Culture

An Act of recruitment strategy

act of valor

Act of Valor

dir. Kurt Johnstad

Release Date: Feb 24, 12

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Act of Valor is a show of unabashed patriotism that wouldn’t feel out of place in the cinema of an older wartime era, but with a nasty fetishistic streak that occasionally emerges and undercuts what is by rights a relentlessly sincere film. Initially conceived as a short and expanded into a full-length recruiting video for the United States Navy (the Navy required that the unnamed SEALs in the film participate), Valor reenacts several real-life SEAL operations and frames them around a story of an extremist who plans to sneak ceramic explosives into the U.S. and stage a massive, economically crippling terrorist coup. Director Kurt Johnstad gives the soldiers just enough backstory to add a certain level of poignance to the proceedings, while focusing primarily on the tactical action and constant danger involved in special operations military work.

Given that the purpose of Valor is to encourage enlistment in the military, evaluating it as an action film seems almost unfair. To that end, however, it’s not a particularly good movie. I’ll stay away from discussing performances, which seems wholly beside the point; for the bit of dialogue they’re given, all involved do quite well. The action, however, continues a worrisome trend in many modern-day war films, especially recently, which is the absolute glorification of warfare as essentially a game. Johnstad’s use of first-person throughout doesn’t exactly do much to alleviate this issue. For a movie that wants to depict the realities of being a soldier, glory and agony alike (late in the film, bodies start piling up on both sides), things get a bit too candy-colored a bit too frequently. It’s rare to see a film that treats military life with this level of reverence, but Valor tries too hard to appeal to young men who view active duty as an awesome chance to hold a huge gun for a living.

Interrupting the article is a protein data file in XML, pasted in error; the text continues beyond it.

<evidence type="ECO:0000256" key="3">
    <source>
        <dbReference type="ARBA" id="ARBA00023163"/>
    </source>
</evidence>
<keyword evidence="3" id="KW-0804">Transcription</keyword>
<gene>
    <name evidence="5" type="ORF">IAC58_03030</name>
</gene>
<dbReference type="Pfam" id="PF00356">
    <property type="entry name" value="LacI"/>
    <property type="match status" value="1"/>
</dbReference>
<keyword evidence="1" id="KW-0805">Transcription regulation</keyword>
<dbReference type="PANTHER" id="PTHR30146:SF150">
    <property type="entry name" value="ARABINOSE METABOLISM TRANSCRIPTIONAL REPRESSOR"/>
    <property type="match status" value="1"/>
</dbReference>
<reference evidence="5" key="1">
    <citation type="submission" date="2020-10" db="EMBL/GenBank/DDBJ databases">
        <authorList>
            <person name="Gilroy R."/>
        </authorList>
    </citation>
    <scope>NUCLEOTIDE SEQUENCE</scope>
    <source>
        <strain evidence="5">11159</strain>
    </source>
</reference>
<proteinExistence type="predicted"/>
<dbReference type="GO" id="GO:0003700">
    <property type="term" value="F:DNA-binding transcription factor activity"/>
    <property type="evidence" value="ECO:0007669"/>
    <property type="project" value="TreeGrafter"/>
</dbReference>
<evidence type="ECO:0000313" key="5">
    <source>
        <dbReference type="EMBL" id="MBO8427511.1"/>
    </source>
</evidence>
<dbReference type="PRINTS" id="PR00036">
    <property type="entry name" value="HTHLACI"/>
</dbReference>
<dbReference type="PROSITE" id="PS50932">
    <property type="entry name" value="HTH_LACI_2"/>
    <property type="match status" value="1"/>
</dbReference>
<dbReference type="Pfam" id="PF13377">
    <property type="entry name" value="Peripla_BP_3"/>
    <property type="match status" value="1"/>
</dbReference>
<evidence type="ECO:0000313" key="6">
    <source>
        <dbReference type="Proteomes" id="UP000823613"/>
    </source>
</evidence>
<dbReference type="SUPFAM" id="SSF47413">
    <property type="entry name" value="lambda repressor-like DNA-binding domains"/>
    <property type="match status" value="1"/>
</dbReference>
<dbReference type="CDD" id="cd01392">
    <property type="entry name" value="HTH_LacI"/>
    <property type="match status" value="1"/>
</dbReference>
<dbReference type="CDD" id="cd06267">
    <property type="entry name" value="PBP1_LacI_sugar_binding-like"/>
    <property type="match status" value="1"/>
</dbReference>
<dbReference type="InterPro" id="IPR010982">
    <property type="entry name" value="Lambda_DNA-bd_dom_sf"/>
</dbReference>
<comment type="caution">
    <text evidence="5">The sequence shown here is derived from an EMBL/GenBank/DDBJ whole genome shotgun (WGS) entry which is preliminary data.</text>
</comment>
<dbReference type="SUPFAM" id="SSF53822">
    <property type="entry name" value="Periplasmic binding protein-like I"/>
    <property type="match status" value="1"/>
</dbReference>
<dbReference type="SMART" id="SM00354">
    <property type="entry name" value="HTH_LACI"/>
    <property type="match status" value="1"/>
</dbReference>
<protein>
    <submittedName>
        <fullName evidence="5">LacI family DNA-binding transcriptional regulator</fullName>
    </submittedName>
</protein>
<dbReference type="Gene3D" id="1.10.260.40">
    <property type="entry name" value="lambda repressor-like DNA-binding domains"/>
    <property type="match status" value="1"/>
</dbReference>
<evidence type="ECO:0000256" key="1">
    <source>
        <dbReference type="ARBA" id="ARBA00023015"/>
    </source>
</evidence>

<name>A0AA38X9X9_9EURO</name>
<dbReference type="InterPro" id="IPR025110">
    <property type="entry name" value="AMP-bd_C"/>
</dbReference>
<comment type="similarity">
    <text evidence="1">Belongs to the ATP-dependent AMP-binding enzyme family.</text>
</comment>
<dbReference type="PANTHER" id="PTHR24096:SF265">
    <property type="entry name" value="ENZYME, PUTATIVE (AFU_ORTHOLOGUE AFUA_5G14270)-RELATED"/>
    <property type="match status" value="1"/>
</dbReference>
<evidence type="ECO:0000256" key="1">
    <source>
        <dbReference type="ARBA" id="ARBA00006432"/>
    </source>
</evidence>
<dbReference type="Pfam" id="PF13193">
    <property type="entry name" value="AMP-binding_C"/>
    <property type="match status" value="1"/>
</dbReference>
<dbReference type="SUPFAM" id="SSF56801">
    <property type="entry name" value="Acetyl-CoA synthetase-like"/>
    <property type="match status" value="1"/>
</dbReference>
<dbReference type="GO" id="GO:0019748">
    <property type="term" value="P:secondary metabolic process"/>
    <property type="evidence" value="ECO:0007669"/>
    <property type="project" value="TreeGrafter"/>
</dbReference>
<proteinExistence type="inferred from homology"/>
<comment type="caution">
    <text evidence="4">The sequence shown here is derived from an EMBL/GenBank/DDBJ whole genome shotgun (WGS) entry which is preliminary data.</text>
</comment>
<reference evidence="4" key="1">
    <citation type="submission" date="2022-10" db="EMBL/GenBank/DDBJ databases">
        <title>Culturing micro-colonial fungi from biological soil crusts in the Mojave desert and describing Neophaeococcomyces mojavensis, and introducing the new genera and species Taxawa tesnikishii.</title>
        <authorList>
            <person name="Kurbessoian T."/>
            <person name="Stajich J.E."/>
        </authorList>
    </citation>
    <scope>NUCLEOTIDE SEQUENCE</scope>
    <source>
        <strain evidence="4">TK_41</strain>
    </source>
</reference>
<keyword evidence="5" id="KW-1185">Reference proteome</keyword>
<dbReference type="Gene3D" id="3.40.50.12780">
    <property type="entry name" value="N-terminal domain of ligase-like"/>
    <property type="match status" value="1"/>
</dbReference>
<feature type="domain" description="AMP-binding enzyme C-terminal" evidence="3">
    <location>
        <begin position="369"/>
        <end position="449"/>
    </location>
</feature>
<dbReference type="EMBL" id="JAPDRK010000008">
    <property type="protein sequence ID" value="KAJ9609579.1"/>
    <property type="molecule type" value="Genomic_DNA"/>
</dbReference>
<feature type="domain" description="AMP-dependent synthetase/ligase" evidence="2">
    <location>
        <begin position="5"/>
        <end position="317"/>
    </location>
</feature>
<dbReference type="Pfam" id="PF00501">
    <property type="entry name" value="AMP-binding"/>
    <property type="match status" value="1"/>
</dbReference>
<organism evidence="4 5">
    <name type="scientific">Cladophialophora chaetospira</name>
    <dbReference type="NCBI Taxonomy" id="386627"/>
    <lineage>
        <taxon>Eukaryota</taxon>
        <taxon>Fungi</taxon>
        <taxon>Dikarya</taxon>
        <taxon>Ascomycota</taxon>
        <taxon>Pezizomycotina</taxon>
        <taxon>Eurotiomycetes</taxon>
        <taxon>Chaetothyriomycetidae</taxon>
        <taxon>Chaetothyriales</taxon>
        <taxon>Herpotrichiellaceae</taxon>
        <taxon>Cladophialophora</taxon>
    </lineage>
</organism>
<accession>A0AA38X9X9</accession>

The plot, too, is hackneyed beyond belief, a too-basic story of terrorists that again treats warfare with the depth of a first-person shooter. Again, though, for a recruiting tool Valor does exactly what it must. To that end, the action is an easy highlight. The film is surprisingly gorgeous to look at, with no shortage of glorious vistas and tightly cramped slums throughout. Because much of the action is taken from actual events, there’s a careful patience and tension to the siege sequences that most action movies now lack. In particular, early in the film the SEAL platoon has a rescue extraction go terribly awry, and their improvised escape is genuinely thrilling. Johnstad shoots these moments within the claustrophobic confines of helmets and tight packs of soldiers, to interesting effect.

If the big emotional moments don’t click quite as well, they’re ultimately inevitable, a necessary addition in order to show the darker side of enlistment, namely the ultimate sacrifice demanded of service. Act of Valor glosses over quite a bit in its efforts to glorify what it’s selling, but considering it based on that purpose, it does what it needs to with a bit more elegance than it really needs. That it’s not a particularly good movie seems almost secondary.

A final note: I’ve avoided the topic of Act of Valor’s stances on service deliberately. There’s much more to be said from an ideological standpoint, but that willingly sets aside what the film is.